SECer: Under Cox, Subpoena Power For Probes Harder To Obtain

In his statement released last week in response to the SEC’s failure to catch Bernard Madoff’s alleged “$50 billion ponzi scheme”, commission chair Chris Cox lamented his staff’s failure, during previous investigations, to seek subpoenas to compel Madoff to provide information. But according to a veteran agency source, under Cox’s leadership the commission has made it increasingly difficult for investigators to obtain subpoenas, with the inevitable result that they have become less likely to ask for them.

In the statement, Cox wrote:

I am gravely concerned by the apparent multiple failures over at least a decade to thoroughly investigate these allegations or at any point to seek formal authority to pursue them. Moreover, a consequence of the failure to seek a formal order of investigation from the Commission is that subpoena power was not used to obtain information, but rather the staff relied upon information voluntarily produced by Mr. Madoff and his firm.

That passage appears to refer most directly to a 2006-2007 SEC probe in which investigators relied only on documents handed over voluntarily by Madoff, and which has emerged as the most glaring example of SEC failure on Madoff. But according to a longtime enforcement staffer, the failure to seek subpoena power in this case was in large part a natural result of the chairman’s own policy.

“Under Cox, increasingly burdensome standards were applied to obtain subpoena power,” the source told TPMmuckraker in an interview. For investigators to obtain subpoena power, they’re required to write a memo to the SEC’s commissioners. Previous commissioners were more willing to respond by granting subpoena requests. “But under Cox,” the source continued, “when you bring your memo down there, they pepper you with questions. It dies a thousand-cuts death.”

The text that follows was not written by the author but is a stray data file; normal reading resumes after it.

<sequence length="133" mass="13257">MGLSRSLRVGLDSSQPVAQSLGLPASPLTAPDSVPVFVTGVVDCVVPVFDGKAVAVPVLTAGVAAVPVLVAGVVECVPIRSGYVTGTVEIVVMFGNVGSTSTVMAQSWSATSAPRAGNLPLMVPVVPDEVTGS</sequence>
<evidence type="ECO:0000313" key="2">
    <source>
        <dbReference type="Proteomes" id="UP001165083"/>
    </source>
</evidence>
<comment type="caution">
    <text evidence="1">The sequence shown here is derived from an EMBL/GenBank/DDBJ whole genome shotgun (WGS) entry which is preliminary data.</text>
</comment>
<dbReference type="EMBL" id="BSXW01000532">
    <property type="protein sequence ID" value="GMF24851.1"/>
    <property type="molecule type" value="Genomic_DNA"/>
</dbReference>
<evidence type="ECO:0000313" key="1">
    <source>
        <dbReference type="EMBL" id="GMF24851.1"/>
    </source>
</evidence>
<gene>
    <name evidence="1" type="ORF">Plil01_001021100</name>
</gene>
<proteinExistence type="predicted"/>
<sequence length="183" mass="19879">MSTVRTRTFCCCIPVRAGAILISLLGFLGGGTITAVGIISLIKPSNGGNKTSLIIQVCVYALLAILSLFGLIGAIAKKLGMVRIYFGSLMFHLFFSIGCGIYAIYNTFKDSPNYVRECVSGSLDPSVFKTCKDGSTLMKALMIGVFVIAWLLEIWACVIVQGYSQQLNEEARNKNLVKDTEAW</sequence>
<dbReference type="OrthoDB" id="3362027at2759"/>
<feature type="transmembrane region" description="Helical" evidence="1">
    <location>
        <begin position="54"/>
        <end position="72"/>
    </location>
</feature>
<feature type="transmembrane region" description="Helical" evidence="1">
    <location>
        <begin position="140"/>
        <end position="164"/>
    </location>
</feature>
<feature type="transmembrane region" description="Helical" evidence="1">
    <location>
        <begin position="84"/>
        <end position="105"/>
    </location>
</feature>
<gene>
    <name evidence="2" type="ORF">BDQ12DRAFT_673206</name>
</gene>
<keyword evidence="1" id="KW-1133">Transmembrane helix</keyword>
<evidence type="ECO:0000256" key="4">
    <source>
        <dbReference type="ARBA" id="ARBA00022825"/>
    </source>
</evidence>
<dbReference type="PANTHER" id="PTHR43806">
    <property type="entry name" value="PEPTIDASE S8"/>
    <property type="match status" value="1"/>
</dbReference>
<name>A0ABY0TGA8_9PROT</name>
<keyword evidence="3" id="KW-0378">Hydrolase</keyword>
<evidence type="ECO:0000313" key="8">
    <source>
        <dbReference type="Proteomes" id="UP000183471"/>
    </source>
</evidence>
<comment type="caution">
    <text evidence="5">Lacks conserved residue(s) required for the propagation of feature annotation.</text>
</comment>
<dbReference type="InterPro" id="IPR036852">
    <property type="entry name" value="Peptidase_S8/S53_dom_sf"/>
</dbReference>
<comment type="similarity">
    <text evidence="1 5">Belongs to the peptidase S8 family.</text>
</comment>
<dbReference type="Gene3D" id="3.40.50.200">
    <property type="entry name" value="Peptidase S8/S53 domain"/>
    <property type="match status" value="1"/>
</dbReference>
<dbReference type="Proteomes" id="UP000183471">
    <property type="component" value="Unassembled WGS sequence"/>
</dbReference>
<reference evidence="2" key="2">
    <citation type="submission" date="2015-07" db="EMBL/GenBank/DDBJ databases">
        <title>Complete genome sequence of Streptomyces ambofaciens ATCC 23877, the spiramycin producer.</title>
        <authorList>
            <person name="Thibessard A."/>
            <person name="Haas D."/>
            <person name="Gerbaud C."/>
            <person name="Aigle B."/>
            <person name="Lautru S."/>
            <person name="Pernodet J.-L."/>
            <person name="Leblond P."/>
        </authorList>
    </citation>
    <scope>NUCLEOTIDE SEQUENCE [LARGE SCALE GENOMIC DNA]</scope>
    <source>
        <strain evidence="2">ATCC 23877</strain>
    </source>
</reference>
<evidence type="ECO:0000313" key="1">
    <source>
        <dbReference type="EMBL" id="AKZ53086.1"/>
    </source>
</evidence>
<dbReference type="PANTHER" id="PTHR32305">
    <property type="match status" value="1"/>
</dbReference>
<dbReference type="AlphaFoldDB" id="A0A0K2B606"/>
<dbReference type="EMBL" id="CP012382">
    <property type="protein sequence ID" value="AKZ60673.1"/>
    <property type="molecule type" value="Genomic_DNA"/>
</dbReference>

The source added that a running joke has developed among enforcement staffers that the commissioners apply a “summary judgment standard” — in other words, requiring enough evidence to make a full ruling — merely to agree to issue a subpoena. (SEC humor, perhaps — but indicative of what the source describes as the commissioners’ extreme reluctance to issue subpoenas.)

That in turn produced “a chilling effect”, said the source, in which investigators became less and less likely to ask for subpoena power — exactly what Cox appears to criticize his enforcement staff for in his statement on the Madoff case.

The source made clear that the commissioners’ greater reluctance, under Cox, to issue subpoenas was part of Cox’s well-documented “ideological bent against enforcement,” especially in regard to large financial entities.

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